Developmental Anomalies in Dentistry

Genetic factors can influence the emergence and development of teeth in patients, especially if a family history exists for a certain condition.

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Missing incisors or bicuspids are the most common examples of how genetics can interfere, at least temporarily, with the development of a nice smile or full set of teeth.

For a young person, it is no fun having a smile that no one wants to show off.

Growth spurts and developmental milestones prevent young patients from seeking treatment that is commonly available to adults. Missing anterior teeth are most often treated or corrected with dental implants only when known developmental stages have been completed.

Amelogenesis Imperfecta

Developmental dental needs, whether functional or aesthetic, impact children at a significant level. Some genetic issues hit harder than others.

Amelogenesis Imperfecta, caused by a chromosomal defect, causes teeth to be unusually small, discolored, pitted or grooved, and prone to rapid wear and breakage. Current studies show that 14 known types now exist. About 1 in 14,000 people are affected.

amelogenesis_imperfecta_1

Pictured here is a full mouth view of a 12 year old female. The severe deterioration of tooth enamel, underlying structures and inevitable tooth breakage is very evident.

Parents (perhaps more so) and their affected child deal with the functional problems and aesthetic issues as best they can. For the young patient, important developmental pre-teen and teen aged years can be especially difficult.

The cumulative effects of rapidly failing tooth enamel, dentin exposure and routine tooth breakage creates bizarre physical forces that impact normal growth patterns of a young person’s upper and lower jaws.

amelogenesis_imperfecta_2

In time, orthodontic events occur, further complicating growth patterns the young patient has yet to undergo.

Because of the rarity of the condition, most general dentists don’t possess the practical experience to treat the condition satisfactorily. Treatment at a specialized maxillofacial practice is most often not accessible by most families.

Functional Devastation

Despite the rather obvious cosmetic implications of having this condition, the more serious functional issue is the major disturbance in bite, or occlusion. The adjacent photo displays the amount of physical change that can occur within jaw structures and bone height.

amelogenesis_imperfecta_bite-1

Notice how, with the rearmost teeth (posterior teeth) closed down, an enormous open bite exists. Routine eating behaviors and everyday speech is significantly impaired.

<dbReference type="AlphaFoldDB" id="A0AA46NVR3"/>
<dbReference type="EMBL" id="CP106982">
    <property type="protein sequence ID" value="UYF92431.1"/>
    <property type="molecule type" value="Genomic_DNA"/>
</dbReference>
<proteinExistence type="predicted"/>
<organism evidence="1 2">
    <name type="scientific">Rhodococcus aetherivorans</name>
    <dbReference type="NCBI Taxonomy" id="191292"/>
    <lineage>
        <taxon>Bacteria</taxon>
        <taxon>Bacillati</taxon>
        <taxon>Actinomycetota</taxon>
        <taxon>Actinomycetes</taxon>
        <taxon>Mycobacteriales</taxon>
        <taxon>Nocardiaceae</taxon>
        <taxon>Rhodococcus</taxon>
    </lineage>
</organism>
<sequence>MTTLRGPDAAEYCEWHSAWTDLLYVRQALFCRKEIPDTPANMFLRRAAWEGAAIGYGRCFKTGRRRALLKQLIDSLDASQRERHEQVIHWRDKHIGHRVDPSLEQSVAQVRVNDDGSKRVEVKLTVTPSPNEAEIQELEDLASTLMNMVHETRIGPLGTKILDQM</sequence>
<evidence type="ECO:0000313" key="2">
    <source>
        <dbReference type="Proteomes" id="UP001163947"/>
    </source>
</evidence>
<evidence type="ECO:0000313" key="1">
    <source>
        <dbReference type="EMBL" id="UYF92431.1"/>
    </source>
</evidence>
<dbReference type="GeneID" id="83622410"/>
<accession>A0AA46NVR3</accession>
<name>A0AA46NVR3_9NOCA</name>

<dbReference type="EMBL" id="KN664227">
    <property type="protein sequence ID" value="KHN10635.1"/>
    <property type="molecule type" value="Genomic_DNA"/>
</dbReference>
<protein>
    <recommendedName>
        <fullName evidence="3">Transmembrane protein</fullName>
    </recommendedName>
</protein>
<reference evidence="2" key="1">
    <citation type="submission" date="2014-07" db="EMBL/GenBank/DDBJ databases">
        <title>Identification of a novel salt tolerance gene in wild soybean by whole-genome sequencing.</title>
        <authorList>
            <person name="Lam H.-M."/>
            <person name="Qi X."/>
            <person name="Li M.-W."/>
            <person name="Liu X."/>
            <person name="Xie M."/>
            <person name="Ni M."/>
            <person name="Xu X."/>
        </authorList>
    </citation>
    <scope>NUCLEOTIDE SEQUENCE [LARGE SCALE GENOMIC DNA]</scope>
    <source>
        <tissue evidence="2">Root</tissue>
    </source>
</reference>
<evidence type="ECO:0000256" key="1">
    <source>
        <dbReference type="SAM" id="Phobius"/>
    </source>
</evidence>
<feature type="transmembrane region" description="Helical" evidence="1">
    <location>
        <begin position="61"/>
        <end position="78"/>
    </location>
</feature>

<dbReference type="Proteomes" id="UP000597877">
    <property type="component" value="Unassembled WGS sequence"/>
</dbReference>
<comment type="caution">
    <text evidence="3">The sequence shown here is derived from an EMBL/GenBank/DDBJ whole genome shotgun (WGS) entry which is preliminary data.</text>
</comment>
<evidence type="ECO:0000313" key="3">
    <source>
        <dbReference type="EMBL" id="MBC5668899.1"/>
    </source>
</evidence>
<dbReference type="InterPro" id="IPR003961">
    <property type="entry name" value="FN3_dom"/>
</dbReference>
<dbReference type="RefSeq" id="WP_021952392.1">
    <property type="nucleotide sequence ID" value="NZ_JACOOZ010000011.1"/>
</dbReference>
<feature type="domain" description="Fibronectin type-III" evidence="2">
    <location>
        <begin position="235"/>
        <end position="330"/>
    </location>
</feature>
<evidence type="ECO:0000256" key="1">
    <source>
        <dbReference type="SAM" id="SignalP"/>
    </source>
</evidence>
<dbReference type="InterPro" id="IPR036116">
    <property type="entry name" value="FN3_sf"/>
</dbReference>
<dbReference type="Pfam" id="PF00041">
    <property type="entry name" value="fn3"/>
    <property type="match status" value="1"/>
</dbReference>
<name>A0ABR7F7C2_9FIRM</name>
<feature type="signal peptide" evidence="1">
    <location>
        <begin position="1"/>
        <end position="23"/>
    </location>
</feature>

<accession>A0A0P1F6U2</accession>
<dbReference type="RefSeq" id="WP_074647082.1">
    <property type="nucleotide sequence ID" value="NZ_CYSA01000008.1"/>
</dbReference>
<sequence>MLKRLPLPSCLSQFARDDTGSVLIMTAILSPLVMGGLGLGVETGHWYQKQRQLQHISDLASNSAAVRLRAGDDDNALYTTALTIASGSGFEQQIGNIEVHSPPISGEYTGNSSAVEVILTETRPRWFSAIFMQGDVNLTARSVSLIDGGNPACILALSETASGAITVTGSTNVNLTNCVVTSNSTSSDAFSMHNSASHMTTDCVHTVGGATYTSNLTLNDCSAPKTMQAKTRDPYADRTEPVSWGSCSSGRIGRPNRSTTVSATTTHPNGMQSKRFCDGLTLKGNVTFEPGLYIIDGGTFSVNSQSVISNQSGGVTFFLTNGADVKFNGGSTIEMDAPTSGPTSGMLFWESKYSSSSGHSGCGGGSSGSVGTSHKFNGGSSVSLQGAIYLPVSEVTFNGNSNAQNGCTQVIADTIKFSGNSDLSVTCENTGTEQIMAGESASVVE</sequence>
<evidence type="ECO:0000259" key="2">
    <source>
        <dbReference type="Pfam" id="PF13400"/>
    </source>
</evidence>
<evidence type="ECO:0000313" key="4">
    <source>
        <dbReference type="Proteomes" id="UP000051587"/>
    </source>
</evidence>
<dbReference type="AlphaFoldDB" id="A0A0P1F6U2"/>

Combining Prosthodontic Physics with Composite Resin Restoratives

The patient’s young age and lack of access to specialists were obstacles for her parents to overcome in their search of a reasonable or workable treatment.

Consults with several general dentists confirmed their assumption that nothing could be done until adulthood.

Upgradeable Dentistry Concepts

Dr. Winter’s orientation to upgradeable dental procedures (i.e., with finite funding-do what makes the most sense for now, and later), he was able to generate treatment plan recommendations that would immediately address the cosmetic concerns and initiate a logical path of upgradeable procedures that will achieve the long term goal of having a normal bite.

amelogenesis_imperfecta_rehabilitation

More importantly, from the family’s perspective… the upgrade path was affordable.

Prosthodontic assessments were used to create a “better” bite and dental function. Instead of conventional prosthetics, due to the patient’s young age, composite restorative products were used to produce or mimic a prosthodontic result.

The last photo shown here displays the cosmetic impact possibilities of composite resin products. Our young patient now has an attractive smile she is happy to show off.

The prosthodontic features of Dr. Winter’s restorations now enable the patient to undergo interim orthodontic services that will start correcting the occlusal features of her bite. Occlusal plane normalization, rehabilitating the alignment of incisal surfaces of the upper and lower jaws and optimization of tooth size and shape symmetry will be achievable milestones in the future.

As time progresses, additional restorative treatments will replace whatever components need to be changed as her jaw development and overall dentition reaches adult stages.

For the present, our pre-teen patient will be able to have a better dental function NOW… along with cosmetic features she no longer needs to hide.


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